CFT predicts: the WAC

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This is it, everyone. Say goodbye to the WAC. It’s not going to be here much longer.

After this year, only Idaho and New Mexico State will remain, and both have been told to go to Plan B by the Mountain West. Football independence? FCS status? It’s an agonizing game of wait and see for the Vandals and Aggies. For everyone else, it’s just one more year before moving on up.

Looking ahead to the 2012 season, here’s how the WAC should shake out:

(Let it be known that I reserve the right to change my mind at any time without notice.)

1. Louisiana Tech (last season: 8-5; lost Poinsettia Bowl) 
Sonny Dykes has Louisiana Tech playing at a high level after finishing 2011 with seven straight regular season wins. Only five teams are eligible for the WAC title this season. The Bulldogs are the clear favorite before heading to Conference USA.

2. Utah State (last season: 7-6; lost Famous Idaho Potato Bowl) 
Not too long ago, Utah State was one of the worst football programs in 1-A (FBS), but Gary Anderson has turned things around for the Aggies. Like Louisiana Tech, USU finished the 2011 regular season on a winning streak. There are lots of players to replace on offense, though.

3. San Jose State (last season: 5-7) 
Things drop off considerably for the WAC after Louisiana Tech and Utat State. San Jose State may not have a win against a 1-A (FBS) opponent until late October.  Still, the Spartans are better than Idaho and New Mexico State — and certainly better than the league’s new members. Linebacker Keith Smith returns as one of the nation’s best.

4. Idaho (last season: 2-10) 
Coach Robb Akey hasn’t taken Idaho bowling since 2009. He may need to change that if he’s going to keep his job. 2011 was horrific for the Vandals and 2012 doesn’t look like it’ll be much better. To top it off, Idaho’s future conference identity looks bleak.

5. New Mexico State (last season: 4-8) 
Like Idaho, New Mexico State looks to be headed for conference no man’s land. The Aggies may squeak out three or four wins, but one of the worst defenses in the country last season won’t be any better with just three returning starters.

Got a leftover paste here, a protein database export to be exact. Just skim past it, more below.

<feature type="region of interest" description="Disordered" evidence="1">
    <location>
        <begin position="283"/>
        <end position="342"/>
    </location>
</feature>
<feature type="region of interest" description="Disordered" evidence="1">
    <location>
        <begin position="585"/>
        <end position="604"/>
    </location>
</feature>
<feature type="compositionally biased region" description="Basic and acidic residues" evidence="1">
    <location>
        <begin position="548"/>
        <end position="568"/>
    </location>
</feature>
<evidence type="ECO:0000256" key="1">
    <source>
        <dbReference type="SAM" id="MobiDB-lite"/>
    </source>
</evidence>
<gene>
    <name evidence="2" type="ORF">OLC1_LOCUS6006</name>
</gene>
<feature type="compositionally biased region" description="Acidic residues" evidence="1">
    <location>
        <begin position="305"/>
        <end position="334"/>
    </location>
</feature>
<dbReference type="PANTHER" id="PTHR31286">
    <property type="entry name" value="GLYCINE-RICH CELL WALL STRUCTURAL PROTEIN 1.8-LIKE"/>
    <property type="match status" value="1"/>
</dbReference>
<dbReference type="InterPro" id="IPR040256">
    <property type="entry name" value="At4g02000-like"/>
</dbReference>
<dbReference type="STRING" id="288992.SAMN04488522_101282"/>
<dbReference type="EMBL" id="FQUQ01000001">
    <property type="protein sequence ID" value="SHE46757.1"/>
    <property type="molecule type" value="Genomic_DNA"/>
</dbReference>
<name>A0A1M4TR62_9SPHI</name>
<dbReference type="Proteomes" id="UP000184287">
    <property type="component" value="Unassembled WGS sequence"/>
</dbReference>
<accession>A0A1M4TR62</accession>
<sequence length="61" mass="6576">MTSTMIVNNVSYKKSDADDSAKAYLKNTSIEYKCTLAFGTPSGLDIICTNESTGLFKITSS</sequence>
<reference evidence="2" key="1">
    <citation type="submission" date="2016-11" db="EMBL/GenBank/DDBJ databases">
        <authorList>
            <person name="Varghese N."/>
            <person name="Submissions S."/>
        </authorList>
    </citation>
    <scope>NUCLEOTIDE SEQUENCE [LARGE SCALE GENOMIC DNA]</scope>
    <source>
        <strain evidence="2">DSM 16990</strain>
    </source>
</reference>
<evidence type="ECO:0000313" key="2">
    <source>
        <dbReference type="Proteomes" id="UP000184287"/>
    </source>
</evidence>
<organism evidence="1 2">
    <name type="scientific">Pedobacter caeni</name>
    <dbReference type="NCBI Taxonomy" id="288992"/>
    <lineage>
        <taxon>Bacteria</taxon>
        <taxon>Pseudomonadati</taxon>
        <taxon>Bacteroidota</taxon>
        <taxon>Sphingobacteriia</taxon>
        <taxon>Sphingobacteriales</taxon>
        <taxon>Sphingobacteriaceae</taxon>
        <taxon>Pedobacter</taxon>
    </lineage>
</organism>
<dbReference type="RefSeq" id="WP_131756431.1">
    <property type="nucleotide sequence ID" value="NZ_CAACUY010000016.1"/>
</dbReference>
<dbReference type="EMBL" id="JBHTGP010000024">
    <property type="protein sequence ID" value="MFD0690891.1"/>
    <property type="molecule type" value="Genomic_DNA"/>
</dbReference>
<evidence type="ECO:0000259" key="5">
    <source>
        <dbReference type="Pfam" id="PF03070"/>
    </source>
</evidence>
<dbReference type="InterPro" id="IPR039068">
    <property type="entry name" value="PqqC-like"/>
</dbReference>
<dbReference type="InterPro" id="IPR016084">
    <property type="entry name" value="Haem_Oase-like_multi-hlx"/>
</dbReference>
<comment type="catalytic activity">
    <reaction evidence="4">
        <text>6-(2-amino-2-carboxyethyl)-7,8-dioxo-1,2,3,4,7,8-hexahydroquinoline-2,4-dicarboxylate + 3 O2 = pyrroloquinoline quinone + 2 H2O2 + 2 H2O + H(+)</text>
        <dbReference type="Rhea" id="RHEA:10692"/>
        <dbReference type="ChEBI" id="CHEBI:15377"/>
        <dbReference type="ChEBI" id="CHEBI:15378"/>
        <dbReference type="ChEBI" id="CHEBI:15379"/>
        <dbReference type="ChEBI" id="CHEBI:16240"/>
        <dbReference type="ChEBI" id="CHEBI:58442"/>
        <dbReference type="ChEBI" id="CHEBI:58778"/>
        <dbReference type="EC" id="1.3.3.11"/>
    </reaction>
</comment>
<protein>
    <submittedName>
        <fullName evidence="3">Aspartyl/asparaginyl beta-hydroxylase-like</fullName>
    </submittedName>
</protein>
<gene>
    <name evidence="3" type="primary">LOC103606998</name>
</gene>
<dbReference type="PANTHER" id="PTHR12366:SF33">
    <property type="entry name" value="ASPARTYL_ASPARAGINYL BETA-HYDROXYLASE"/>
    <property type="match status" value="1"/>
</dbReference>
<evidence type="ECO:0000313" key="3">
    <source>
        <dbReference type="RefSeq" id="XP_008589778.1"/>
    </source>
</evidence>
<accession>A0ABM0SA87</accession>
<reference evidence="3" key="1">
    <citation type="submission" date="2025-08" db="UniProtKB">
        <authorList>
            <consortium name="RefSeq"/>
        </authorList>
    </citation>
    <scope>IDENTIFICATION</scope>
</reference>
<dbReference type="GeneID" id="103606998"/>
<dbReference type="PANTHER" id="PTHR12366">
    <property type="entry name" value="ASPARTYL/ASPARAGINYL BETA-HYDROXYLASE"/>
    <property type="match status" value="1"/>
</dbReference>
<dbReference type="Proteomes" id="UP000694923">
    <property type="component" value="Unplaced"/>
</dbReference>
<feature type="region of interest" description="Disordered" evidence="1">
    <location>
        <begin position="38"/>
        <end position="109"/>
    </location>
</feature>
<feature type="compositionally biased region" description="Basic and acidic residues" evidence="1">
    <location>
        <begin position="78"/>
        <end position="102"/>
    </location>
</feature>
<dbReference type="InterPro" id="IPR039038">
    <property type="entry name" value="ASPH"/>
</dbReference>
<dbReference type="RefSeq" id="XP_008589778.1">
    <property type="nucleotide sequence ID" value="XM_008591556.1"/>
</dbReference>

6. Texas State (last season: 6-6 in FCS) 
Don’t let the 6-6 record fool you, though I know it won’t. The Bobcats were taken to the woodshed by Texas Tech and Wyoming last year. Dennis Franchione knows his way around Texas, so having some success at Texas State shouldn’t be an issue. 2012 will be a rude awakening, though.

7. UT-San Antonio (last season 4-6 in FCS) 
Like any new football program, UT-San Antonio has experienced growing pains. But, all things considered, the Roadrunners have done alright for themselves in one season. Granted, UTSA didn’t beat anybody on their level, but have to get wins somewhere, right? Former Miami coach Larry Coker will win there in time.

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Interested in our other 10 conference projections along with Division 1-A (FBS) Independents? View ‘em all below by clicking the individual links or our projections landing page HERE. And don’t forget to check out CFT’s preseason Top 25.

ACC
Big East
Big Ten
Big 12
Conference USA
MAC
Mountain West
Pac-12
SEC
Sun Belt
Independents

Staffer-attacking Alabama LB one of four FBS players to officially transfer to FCS Tennessee State

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One of the more infamous figures from this year’s national championship game has officially found a new home.

Earlier this week, it was reported that linebacker Mekhi Brown, who drew a personal foul for punching a Georgia player in the title game shortly before going after a ‘Bama staffer on the sidelines, would be transferring to Tennessee State. Friday, the FCS school confirmed that Brown is one of four transfers from FBS programs who have been added to its football roster.

Prior to his departure, Brown had appeared in 12 games in 2017 as a redshirt sophomore for the Crimson Tide.

The other three FBS transfers added are linebacker Christion Abercrombie (Illinois), quarterback Demry Croft (Minnesota) and defensive back John Robinson IV (UConn).  As TSU is an FCS program, all four players will be eligible to play immediately in 2018.